Bringing America’s Jobs Back Means Making America’s Factories “Great Again”

Bringing America’s Jobs Back Means Making America’s Factories “Great Again”

Bringing America’s Jobs Back Means Making America’s Factories “Great Again”

$GM, $F, $FCAU

Over that past few year and most recently during the Presidential election campaigning and post-election the Key discussion is about bringing back manufacturing to the US

This was a Key focus of Donald Trump’s campaign for US President. Also, there is the same discussion in other advanced countries.

Teresa May, Prime Minister of Great Britain, has called for an industrial strategy to restore the UK’s manufacturing prowess.

In France, Marie le Pen’s platform includes a “Made in France” policy, which sounds similar to President Trump’s “America First” plan.

It will be difficult to bring back manufacturing to those places where we have know it to thrive in the past, here is why:

  1. Manufacturing has changed. New factories now rely more on robots and automation than blue collar workers. The Big 3 US car manufacturers (Ford, GM, Chrysler) employed about 1.3-M workers at their peak employment. Now the same companies employ about 130,000 workers and manufacture more cars in the US.  Incentivizing investments in manufacturing will not bring back those lost factory floor workers who were relatively unskilled and well paid.
  2. The plants which produce the final product only contribute a limited amount of the product’s final value. Much of the value and the employment which created the value comes earlier in the process as parts are designed, configured, and produced.
  3. Various factories in various countries have developed specialized equipment and expertise which cannot be quickly replicated and is part of an increasingly complex supply chain.
  4. More traditional and vertically integrated factories have been replaced by more efficient production processes, contributing to a scattering of employment globally. This is not going to change back to past less efficient processes.
  5. Mid 20th-Century manufacturing relied on slightly skilled labor coupled with capital investment. 21st Century manufacturing relies more on automation, workers skilled in computers and technology, complicated supply chain management, and technology.
  6. The rusted manufacturing plants referred to by President Trump are not 21st Century plants.
  7. Statistically, many manufacturing jobs will never reappear. In the past, factory jobs included a variety of services such as shipping, cleaning, cafeteria workers, etc. Now these services jobs are typically provided in the plants by other more specialized service firms, and the workers are no longer classified as manufacturing employees. These outsourced service workers are typically paid less and receive fewer benefits.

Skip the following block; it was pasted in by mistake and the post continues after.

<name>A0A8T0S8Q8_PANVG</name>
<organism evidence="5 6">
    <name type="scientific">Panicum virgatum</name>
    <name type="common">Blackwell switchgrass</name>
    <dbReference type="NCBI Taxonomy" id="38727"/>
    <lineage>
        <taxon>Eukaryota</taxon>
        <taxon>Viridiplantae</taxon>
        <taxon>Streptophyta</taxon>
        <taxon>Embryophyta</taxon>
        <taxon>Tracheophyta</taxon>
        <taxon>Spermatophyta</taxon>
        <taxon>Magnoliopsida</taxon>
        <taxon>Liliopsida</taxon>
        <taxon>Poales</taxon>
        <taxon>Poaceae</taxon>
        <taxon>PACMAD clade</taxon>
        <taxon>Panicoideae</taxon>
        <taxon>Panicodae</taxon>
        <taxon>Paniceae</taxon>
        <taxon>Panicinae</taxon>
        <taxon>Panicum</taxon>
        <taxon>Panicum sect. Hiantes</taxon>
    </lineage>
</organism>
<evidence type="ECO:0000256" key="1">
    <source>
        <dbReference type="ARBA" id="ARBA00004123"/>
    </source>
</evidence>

Nothing ever remains the same and change is constant. This is true with manufacturing. What is an efficient model today will likely be replaced by a different model tomorrow. The use of 3D printers could have a significant effect on the manufacturing model. Advances in artificial intelligence may further alter the automation of factories of the future. What we can be certain of, however, that those former high paying blue collar jobs in the rusting, long vacated steel mills are not coming back.

There are strategies to improve a country’s competitive position and increase employment opportunities in a changing production environment. Improving the quality of education, affordability, and access improves the quality and availability of skilled workers.

Encouraging knowledge workers to immigrate or stay in the US after graduating from a US university also helps in similar ways.

And by providing good infrastructure, negotiating trade agreements which result in more export opportunities, and reducing trade restrictions and tariffs all can contribute to a more robust manufacturing climate.

Reducing business costs including non-essential regulations can help the country’s competitive position at the margin.

All of these factors can and will encourage investment in US based industries, but this is not the same as restoring former manufacturing plants and the jobs associated with these now obsolete facilities.

Have a terrific President’s Day weekend.

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Paul Ebeling

Paul A. Ebeling, polymath, excels in diverse fields of knowledge. Pattern Recognition Analyst in Equities, Commodities and Foreign Exchange and author of “The Red Roadmaster’s Technical Report” on the US Major Market Indices™, a highly regarded, weekly financial market letter, he is also a philosopher, issuing insights on a wide range of subjects to a following of over 250,000 cohorts. An international audience of opinion makers, business leaders, and global organizations recognizes Ebeling as an expert.

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